A presentation is about gaining buy-in. It’s about selling ideas.
A firefighter called last week to ask about speech coaching. “What kind of a speech does a firefighter give?” I asked.
He explained that he was being considered for a new position within his current department and, as part of the process, he had to give a presentation about himself. “What do I know about making presentations?” he asked. “I’m just a firefighter.”
That’s the state of affairs in every workplace today. There’s more communication than ever before, and an increased emphasis on collaboration and shared decision making. As a result people who never had to give presentations in the past now to do so all the time.
They talk internally (to colleagues and stakeholders) and externally (to customers and clients). They’re not just presenting information. They’re pitching ideas, trying to gain buy-in or to win approval to proceed.
No one is just a firefighter anymore. Or an engineer, a construction worker, a manager, an architect, a doctor, a business development director, an editor. Whether they like it or not, whether they’re prepared for it or not, they’re also sales representatives. They’re selling ideas.
Take a look inside any business and you’ll see what I mean:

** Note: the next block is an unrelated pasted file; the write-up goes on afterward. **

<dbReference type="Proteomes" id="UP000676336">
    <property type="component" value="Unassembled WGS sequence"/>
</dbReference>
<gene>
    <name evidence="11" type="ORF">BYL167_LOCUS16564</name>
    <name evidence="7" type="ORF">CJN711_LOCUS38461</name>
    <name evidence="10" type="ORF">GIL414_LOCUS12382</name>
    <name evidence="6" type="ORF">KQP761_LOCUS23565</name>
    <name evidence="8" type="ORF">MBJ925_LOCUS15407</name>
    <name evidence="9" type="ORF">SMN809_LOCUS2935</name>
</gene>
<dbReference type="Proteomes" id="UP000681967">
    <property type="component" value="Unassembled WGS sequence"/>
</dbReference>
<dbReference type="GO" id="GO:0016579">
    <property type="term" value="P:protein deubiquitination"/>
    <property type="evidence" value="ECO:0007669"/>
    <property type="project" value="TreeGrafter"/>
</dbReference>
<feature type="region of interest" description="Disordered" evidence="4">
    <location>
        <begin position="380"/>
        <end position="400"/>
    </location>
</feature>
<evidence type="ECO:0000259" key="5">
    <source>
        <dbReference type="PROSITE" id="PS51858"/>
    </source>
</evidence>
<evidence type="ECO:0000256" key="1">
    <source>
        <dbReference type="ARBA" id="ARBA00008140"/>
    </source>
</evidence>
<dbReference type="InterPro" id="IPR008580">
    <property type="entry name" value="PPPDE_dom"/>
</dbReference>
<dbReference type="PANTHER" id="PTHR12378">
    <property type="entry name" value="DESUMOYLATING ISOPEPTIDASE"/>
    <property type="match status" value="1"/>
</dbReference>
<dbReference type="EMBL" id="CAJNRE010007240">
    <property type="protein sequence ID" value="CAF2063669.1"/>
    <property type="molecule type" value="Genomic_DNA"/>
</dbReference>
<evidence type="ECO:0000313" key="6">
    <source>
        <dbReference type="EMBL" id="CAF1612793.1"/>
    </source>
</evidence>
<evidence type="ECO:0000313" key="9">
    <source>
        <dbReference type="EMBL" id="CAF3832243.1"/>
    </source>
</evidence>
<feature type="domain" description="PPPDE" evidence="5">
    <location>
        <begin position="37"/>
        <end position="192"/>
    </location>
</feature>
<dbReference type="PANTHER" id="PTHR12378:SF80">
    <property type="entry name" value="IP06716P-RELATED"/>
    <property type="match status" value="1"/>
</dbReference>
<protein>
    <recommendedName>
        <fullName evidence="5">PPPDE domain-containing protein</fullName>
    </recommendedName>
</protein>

A project manager presents an updated technical plan to stakeholders at a stage-gate meeting to secure resources for the next phase of his project.
The director of HR asks the board to approve her revised employee compensation and benefit plan.
A CEO and CFO make the rounds of venture capital firms in search of fourth-round funding to take their company public.
An architect meets with a city’s architectural review panel to discuss his design proposal for an apartment complex.
The creative director of an ad agency pitches her concept to a potential client.
A zoo veterinarian proposes a new program for breeding snow leopards in captivity.
A team of engineers makes an oral proposal for a 5-year, one-and-a-half-billion dollar contract to outsource a county’s IT department.
An acquisition editor has a slot on the agenda to pitch three book proposals to the editorial board.
Ventures large and small get the go-ahead—or the axe—in response to a presentation that makes the case for adopting or supporting an idea that will change how things get done.
In today’s workplace people’s success depends on their ability to communicate their ideas in a way that wins people’s understanding, support, and approval.
Photo courtesy of Jiri Hodan at www.publicdomainpictures.net.